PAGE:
Kerne

Your Country Needs You
Kerne

In March 1912 Winston Churchill, who was then First Sea Lord, ordered the return of the three complete Mediterranean Fleets from the dockyards at Gibraltar and Malta to protect the North Sea in case of war with Germany. The French Navy was left to guard the Mediterranean Sea. The return of the fleets put additional strain on Chatham and Sheerness Dockyards to service them.
The dockyards were already under pressure due to the naval arms race between Britain and Germany and the reorganization of the Navy begun by Admiral Jackie Fisher in 1906. Fisher’s policy resulted in the scrapping of old craft, and Churchill’s order resulted in additional tugs and service craft being urgently required as the fleets returned home during 1912/13.
Work on constructing KERNE began in 1912. She was built by the Montrose Shipbuilding Company to the order of Messrs Gerdes-Hansen and Company of London, and was originally named VIKING. However, whilst under construction she was acquired by the Admiralty who renamed her H.M. TUG TERRIER. On 6 March 1913 she sailed for London, and on arrival went into immediate service with the Admiralty.
TERRIER was to be one of two ‘basin tugs’ bought for Chatham in 1912/13, the other being H.M. TUG TYKE (tyke being a dialect name for a small dog). Her launching and steam trials took place in March 1913, and TERRIER sailed for Chatham where she worked for the next 35 years, undertaking general dockyard duties in Chatham. She was classed as an Admiralty Yard Service Craft operating as an auxiliary vessel for the Admiralty.
TERRIER served as a basin tug during the First World War, operating within the confines of the three enclosed basins at Chatham. Here small tugs were required to manoeuvre large vessels in the relatively confined dock basins. These basins were built in the 1860’s to service the “Steam Navy”. Two of the basins are still in use as commercial docks by Medway Ports.
Although in peacetime the crew would have been dockyard civilians answering to the Captain of The Dockyard, in wartime she would have been manned by naval crew. The vessels flew a blue ensign defaced with a yellow anchor badge.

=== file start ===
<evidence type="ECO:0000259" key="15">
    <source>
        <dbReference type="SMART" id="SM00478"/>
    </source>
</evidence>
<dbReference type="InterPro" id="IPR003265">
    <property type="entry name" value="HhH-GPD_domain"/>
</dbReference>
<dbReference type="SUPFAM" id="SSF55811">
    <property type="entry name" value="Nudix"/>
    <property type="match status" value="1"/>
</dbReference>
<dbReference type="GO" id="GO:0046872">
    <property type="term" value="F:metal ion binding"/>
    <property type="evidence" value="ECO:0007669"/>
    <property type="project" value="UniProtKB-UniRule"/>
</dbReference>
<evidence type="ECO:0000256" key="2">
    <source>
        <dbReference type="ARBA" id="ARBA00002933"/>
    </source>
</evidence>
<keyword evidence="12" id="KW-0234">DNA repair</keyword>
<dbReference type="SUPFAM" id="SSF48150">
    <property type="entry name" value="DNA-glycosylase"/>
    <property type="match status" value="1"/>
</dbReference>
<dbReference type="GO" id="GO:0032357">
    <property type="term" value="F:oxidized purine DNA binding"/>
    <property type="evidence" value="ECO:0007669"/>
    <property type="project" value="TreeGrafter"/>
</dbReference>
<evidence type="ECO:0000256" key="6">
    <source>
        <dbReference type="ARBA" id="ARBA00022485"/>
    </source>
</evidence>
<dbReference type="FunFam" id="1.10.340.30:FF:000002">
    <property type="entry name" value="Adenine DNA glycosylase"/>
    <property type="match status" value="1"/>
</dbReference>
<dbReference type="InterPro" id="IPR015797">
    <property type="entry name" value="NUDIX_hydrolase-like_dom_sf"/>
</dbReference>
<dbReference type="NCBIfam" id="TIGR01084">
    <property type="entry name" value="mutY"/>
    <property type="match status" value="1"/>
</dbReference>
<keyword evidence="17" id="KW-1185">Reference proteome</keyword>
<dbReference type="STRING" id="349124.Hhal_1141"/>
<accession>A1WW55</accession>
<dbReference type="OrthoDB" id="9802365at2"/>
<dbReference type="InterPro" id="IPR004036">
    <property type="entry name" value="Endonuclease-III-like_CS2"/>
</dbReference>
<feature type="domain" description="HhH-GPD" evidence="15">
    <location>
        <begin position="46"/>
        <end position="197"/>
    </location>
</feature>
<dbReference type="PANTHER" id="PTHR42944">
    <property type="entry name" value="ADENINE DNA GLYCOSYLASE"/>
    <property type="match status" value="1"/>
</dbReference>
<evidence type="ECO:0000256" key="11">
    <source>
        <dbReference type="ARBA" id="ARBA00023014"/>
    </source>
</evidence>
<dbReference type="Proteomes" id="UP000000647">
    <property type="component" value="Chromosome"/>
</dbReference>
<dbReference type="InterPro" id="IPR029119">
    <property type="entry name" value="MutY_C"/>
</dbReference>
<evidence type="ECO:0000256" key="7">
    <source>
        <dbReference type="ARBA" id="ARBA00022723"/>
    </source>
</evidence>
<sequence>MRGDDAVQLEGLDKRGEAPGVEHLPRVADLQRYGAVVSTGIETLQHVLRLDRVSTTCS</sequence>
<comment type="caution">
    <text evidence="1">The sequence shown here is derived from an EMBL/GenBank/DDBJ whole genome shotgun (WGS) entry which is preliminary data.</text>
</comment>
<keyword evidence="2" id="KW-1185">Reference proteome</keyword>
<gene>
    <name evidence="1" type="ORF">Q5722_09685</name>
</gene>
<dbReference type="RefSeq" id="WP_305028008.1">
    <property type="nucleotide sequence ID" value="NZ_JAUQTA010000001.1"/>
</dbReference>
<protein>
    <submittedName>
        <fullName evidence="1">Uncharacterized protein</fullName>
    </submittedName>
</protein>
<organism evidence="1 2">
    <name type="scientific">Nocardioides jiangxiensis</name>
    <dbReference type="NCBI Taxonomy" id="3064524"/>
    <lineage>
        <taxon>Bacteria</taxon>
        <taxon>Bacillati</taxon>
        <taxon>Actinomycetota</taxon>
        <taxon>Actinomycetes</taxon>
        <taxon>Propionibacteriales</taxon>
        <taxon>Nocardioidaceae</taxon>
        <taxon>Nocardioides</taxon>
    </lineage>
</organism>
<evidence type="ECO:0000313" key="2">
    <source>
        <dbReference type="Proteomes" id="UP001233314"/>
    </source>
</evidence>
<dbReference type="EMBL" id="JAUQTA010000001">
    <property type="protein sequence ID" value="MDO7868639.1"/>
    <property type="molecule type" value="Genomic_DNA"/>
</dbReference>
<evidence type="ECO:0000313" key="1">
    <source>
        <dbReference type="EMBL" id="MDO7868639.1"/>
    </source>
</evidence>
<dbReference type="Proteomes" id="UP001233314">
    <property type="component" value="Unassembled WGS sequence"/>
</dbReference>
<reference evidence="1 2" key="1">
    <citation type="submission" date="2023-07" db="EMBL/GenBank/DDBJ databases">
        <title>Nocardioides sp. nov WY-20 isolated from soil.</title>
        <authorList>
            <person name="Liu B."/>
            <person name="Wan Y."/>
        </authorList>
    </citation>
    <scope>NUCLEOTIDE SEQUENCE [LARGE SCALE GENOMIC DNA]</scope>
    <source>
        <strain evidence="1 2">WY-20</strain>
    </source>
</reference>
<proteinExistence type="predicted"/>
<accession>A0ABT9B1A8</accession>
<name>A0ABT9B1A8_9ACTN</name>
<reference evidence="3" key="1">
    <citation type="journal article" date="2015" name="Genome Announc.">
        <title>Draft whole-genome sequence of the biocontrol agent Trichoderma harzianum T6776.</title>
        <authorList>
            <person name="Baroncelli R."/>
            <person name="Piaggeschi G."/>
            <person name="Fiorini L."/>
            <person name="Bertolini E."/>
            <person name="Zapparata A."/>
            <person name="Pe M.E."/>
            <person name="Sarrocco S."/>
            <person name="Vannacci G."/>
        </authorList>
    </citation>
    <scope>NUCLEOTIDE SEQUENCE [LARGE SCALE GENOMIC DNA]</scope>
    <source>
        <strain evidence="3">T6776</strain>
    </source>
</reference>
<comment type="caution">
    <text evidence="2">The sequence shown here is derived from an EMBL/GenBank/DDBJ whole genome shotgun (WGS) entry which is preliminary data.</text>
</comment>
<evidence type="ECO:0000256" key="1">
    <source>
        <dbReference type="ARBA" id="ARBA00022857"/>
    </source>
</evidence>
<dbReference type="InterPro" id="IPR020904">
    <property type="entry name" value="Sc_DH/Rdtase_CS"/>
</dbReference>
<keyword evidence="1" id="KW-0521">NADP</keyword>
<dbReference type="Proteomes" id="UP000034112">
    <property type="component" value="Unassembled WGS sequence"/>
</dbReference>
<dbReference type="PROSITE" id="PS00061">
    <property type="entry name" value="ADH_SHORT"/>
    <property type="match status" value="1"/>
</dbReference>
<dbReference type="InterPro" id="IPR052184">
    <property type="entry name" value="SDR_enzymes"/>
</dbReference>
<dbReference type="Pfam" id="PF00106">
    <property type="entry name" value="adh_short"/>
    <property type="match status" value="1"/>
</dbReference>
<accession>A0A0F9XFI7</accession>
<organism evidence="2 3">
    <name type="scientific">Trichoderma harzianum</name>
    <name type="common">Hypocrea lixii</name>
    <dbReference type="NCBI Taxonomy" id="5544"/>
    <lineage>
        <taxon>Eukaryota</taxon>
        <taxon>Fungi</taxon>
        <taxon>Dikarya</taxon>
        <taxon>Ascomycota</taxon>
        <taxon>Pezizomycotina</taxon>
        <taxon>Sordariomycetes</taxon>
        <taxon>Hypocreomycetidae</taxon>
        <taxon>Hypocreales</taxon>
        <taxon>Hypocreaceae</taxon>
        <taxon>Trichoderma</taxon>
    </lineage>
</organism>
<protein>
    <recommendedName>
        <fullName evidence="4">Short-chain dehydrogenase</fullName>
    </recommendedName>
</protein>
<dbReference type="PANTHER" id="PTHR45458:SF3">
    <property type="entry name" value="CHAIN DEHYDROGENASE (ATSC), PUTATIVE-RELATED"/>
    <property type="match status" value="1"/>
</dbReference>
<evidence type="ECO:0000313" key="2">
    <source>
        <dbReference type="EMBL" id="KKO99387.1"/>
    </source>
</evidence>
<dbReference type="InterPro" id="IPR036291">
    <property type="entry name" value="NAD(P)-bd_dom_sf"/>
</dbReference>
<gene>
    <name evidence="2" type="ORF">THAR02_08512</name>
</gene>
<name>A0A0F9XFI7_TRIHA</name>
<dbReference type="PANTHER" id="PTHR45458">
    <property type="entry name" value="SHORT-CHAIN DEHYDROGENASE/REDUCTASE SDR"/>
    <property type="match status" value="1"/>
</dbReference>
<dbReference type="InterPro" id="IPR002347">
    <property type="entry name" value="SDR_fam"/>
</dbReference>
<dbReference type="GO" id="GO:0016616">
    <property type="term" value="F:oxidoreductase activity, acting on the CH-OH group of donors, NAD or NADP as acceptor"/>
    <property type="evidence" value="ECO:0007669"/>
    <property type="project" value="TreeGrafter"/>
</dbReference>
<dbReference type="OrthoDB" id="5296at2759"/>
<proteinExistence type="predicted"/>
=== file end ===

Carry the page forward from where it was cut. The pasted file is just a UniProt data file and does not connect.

After the end of the Second World War TERRIER was sold to Messrs J.P. Knight Ltd. of London for use on the River Thames. She was registered in London on the 28 July 1948 and received her new name - KERNE. All of J.P. Knight's fleet of tugs had names beginning with the letter 'K'. KERNE is Gaelic for 'foot soldier' or 'warrior'. On 13 September 1949 she was sold again, this time to the Straits Steamship Company Ltd. of Liverpool.
A number of modifications were made, including the fitting of a non-folding funnel, an enclosed wheel house, and a new mast. KERNE was then used to tow barges, and operated on the River Mersey, the Manchester Ship Canal and River Weaver systems for the next 22 years. Her ownership passed to the Liverpool Lighterage Company Ltd in April 1965.
In April 1971, KERNE, the last 'lighterage' tug, was laid up for disposal and sold to the North Western Steam Ship Co. Ltd, a non-profit making organization, for preservation in steam condition - retaining the name KERNE.
Where is she now?
KERNE is usually based at the Merseyside Maritime Museum at Liverpool, or at the Boat Museum at Ellesmere Port. She is currently undergoing repairs in Cammell Laird’s No 4 Dry Dock at Birkenhead, Merseyside. She has made voyages to the Isle of Man, North Wales ports, Port Madoc and regularly cruises on the River Weaver and Ship Canal systems. She has taken part in four films, and in 1990 was awarded the Steam Heritage Award-Marine Section.
Sources
Brown, P. (2010) Historic Ships: The Survivors. Amberley Publishing, Stroud, Glos. 68-9.
(1995) The North Western Steam Ship Company Limited: a brief history of the steam tug KERNE built in 1913.
Hillsdon, B.E. and Smith, B.W. (eds.) (1994) Steamboat Register: An illustrated Register of surviving steam vessels in the British Isles. Steam Boat Association of Great Britain: London.
Brouwer, Norman J (1993) International Register of Historic Ships.
Sullivan, Dick (1978) Old Ships, Boats and Maritime Museums.
Kirkbride, P. (May 1977) Still in Steam: tug KERNE, Ships Monthly, 8-10.

Do you know more about this vessel and the First World War? Can you help us?